News & Politics

Carson: Obama Can't Identify With 'Experience of Black Americans'

Republican presidential candidate Ben Carson speaks at a rally Sunday, Nov. 15, 2015, in Henderson, Nev. Carson spoke at a church in Las Vegas earlier in the day before speaking to a crowd at the rally in Henderson, Nev. (AP Photo/John Locher)

Retired neurosurgeon and presidential candidate Ben Carson says President Barack Obama does not know what it’s like to be a black American. Carson added that Obama was “raised white,” and “he didn’t grow up like I grew up…not even close.” In a podcast with Politico’s Glenn Thrush, Carson responded to a question about his feelings watching Obama sworn in as the first African-American president:

Like most Americans, I was proud that we broke the color barrier, when he was elected. But I also recognized that his experience and my experience are night and day. He didn’t grow up like I grew up, by any stretch of the imagination, not even close.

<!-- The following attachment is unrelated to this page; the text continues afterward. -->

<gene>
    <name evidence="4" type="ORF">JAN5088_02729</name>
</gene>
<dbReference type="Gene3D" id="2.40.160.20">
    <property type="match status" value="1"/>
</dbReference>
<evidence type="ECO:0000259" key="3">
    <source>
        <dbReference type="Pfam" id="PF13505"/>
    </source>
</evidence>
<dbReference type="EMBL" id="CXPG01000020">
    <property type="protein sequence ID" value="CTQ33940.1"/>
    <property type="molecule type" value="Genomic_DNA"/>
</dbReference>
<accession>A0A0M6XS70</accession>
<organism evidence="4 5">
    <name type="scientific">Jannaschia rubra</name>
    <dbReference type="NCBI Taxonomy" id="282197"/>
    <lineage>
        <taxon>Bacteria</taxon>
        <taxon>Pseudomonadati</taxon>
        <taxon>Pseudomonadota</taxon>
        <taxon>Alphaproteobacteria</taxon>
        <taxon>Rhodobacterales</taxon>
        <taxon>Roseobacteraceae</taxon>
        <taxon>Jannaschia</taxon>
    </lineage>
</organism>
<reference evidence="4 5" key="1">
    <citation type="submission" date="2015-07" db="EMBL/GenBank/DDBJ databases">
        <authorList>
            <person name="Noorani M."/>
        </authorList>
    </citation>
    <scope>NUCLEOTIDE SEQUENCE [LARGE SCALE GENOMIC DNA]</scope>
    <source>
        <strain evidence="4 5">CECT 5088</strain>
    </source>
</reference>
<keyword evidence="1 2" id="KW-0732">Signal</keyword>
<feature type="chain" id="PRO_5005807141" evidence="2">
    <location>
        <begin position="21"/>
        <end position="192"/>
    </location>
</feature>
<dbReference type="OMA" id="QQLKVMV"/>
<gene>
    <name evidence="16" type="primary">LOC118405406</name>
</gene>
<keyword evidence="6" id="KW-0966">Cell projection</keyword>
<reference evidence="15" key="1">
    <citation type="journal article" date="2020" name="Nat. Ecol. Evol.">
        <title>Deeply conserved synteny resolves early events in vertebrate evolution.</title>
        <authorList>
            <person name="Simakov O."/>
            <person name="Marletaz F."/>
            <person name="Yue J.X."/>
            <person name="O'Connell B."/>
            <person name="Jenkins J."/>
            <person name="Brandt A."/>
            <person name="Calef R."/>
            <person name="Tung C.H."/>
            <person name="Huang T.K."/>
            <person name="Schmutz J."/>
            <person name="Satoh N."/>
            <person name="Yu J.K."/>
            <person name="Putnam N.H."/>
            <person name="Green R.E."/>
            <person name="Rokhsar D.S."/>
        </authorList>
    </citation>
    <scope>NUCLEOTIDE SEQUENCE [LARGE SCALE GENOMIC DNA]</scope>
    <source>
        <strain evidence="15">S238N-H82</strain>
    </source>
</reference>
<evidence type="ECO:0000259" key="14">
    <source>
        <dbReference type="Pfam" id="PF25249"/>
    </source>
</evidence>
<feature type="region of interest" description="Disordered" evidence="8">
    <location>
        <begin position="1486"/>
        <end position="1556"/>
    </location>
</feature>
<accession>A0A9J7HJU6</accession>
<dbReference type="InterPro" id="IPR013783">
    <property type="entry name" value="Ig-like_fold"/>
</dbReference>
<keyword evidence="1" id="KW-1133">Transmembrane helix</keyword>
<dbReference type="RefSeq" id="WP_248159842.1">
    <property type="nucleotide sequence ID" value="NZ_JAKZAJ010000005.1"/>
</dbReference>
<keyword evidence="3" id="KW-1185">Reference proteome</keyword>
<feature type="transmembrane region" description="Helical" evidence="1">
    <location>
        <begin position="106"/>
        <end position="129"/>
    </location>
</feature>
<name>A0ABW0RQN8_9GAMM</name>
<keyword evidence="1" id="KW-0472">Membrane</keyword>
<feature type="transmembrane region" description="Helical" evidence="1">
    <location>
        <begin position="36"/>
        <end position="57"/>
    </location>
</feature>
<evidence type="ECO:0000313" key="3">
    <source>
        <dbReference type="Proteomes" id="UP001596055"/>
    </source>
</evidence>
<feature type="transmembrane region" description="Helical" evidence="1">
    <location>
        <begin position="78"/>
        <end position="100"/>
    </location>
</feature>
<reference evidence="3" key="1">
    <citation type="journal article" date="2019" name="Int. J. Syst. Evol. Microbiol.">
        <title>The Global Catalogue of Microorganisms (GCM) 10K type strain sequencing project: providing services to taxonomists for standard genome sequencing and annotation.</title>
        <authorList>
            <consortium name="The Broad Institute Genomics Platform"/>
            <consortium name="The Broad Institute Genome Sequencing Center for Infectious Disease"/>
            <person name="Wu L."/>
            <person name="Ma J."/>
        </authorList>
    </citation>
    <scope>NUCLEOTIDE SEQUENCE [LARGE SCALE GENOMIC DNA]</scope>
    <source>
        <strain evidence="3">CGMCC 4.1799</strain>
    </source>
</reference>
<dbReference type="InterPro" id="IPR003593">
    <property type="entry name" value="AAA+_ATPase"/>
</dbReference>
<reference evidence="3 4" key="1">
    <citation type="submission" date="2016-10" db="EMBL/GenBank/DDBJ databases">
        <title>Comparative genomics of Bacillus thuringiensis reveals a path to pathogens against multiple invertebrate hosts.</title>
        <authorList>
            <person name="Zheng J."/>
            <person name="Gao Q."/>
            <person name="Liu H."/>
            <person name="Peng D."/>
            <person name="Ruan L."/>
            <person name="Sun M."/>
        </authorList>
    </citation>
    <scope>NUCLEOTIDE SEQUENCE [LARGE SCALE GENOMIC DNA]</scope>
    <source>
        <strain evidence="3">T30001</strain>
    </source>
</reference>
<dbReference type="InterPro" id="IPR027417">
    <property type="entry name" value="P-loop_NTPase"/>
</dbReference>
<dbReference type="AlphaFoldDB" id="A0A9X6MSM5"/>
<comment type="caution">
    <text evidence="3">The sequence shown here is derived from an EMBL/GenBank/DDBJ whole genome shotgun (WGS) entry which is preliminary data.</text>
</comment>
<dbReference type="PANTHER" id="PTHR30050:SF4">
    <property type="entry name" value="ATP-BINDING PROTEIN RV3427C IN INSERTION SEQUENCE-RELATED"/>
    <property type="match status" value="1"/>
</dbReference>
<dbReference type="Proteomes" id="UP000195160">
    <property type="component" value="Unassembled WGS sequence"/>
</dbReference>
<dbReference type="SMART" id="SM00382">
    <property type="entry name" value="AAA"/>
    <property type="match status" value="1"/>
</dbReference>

[Obama is] an African American, he was raised white. Many of his formative years were spent in Indonesia, so for him to claim that he identifies with the experience of black Americans, I think is a bit of a stretch.

“I’ve been around for 54 years — I’ve had a chance to see what real racism is,” Carson added, with a subtle dig at Obama. Carson also insisted that “the way I am treated by the Left is racist: Because you’re black, you have to think a certain way, and if you don’t think that way, you’re an Uncle Tom, you’re worthy of every epithet they can come up with.”

“If I weren’t black,” Carson declared, “then I’d just be a Republican,” not remarkable to liberals. Due to his race, the doctor declared, he is singled out for unfair treatment. “They demonize people like me — he’s evil, he’s an ‘Uncle Tom.'” Carson didn’t stop there. When asked about the water crisis in Flint, Mich., he argued that “a lot of things that people identify as racism is really classism — there’s a lot of classism in our society.”

The retired neurosurgeon insisted that Republicans vehemently dislike Obama not because of the president’s race, but due to his ideology. “What President Obama represents is an ideology that is antithetical to the ideology of most people in the Republican Party — I don’t think it has anything to do with race,” Carson declared.

Carson may trail in the polls for the Republican nomination, but he’s still as feisty as he was on that cold morning in 2013, where he unwittingly launched a movement by criticizing Obamacare in front of the president at the National Prayer Breakfast.